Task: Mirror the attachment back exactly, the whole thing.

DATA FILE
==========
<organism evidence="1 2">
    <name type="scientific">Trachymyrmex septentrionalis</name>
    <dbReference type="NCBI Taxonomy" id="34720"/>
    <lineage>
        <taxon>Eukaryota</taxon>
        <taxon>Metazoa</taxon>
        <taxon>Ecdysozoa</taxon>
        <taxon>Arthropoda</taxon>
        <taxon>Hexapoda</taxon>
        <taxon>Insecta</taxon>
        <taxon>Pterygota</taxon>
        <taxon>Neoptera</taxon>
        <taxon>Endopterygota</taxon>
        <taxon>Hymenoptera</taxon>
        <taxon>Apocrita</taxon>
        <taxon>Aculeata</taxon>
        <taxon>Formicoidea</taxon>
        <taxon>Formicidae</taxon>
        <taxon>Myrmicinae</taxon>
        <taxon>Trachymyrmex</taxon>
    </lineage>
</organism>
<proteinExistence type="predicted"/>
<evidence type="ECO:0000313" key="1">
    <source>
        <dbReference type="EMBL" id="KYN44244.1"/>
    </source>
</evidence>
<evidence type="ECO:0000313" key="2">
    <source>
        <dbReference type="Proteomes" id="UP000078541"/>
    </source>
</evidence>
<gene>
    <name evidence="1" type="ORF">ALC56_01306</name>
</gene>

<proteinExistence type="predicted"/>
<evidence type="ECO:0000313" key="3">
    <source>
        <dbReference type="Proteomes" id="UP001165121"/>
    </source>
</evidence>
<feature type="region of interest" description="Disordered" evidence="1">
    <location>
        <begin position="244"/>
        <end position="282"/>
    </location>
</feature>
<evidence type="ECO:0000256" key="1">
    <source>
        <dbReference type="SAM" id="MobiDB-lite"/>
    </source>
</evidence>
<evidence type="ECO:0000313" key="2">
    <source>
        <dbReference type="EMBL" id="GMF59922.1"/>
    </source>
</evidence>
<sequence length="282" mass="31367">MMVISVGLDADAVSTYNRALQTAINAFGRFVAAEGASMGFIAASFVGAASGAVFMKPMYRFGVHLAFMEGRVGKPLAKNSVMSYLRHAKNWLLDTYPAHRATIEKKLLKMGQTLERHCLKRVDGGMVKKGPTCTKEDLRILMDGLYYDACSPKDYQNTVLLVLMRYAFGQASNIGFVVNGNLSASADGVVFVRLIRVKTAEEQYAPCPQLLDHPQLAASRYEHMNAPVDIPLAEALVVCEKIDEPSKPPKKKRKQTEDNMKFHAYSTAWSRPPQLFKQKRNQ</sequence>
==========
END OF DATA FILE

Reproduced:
<organism evidence="1 2">
    <name type="scientific">Trachymyrmex septentrionalis</name>
    <dbReference type="NCBI Taxonomy" id="34720"/>
    <lineage>
        <taxon>Eukaryota</taxon>
        <taxon>Metazoa</taxon>
        <taxon>Ecdysozoa</taxon>
        <taxon>Arthropoda</taxon>
        <taxon>Hexapoda</taxon>
        <taxon>Insecta</taxon>
        <taxon>Pterygota</taxon>
        <taxon>Neoptera</taxon>
        <taxon>Endopterygota</taxon>
        <taxon>Hymenoptera</taxon>
        <taxon>Apocrita</taxon>
        <taxon>Aculeata</taxon>
        <taxon>Formicoidea</taxon>
        <taxon>Formicidae</taxon>
        <taxon>Myrmicinae</taxon>
        <taxon>Trachymyrmex</taxon>
    </lineage>
</organism>
<proteinExistence type="predicted"/>
<evidence type="ECO:0000313" key="1">
    <source>
        <dbReference type="EMBL" id="KYN44244.1"/>
    </source>
</evidence>
<evidence type="ECO:0000313" key="2">
    <source>
        <dbReference type="Proteomes" id="UP000078541"/>
    </source>
</evidence>
<gene>
    <name evidence="1" type="ORF">ALC56_01306</name>
</gene>

<proteinExistence type="predicted"/>
<evidence type="ECO:0000313" key="3">
    <source>
        <dbReference type="Proteomes" id="UP001165121"/>
    </source>
</evidence>
<feature type="region of interest" description="Disordered" evidence="1">
    <location>
        <begin position="244"/>
        <end position="282"/>
    </location>
</feature>
<evidence type="ECO:0000256" key="1">
    <source>
        <dbReference type="SAM" id="MobiDB-lite"/>
    </source>
</evidence>
<evidence type="ECO:0000313" key="2">
    <source>
        <dbReference type="EMBL" id="GMF59922.1"/>
    </source>
</evidence>
<sequence length="282" mass="31367">MMVISVGLDADAVSTYNRALQTAINAFGRFVAAEGASMGFIAASFVGAASGAVFMKPMYRFGVHLAFMEGRVGKPLAKNSVMSYLRHAKNWLLDTYPAHRATIEKKLLKMGQTLERHCLKRVDGGMVKKGPTCTKEDLRILMDGLYYDACSPKDYQNTVLLVLMRYAFGQASNIGFVVNGNLSASADGVVFVRLIRVKTAEEQYAPCPQLLDHPQLAASRYEHMNAPVDIPLAEALVVCEKIDEPSKPPKKKRKQTEDNMKFHAYSTAWSRPPQLFKQKRNQ</sequence>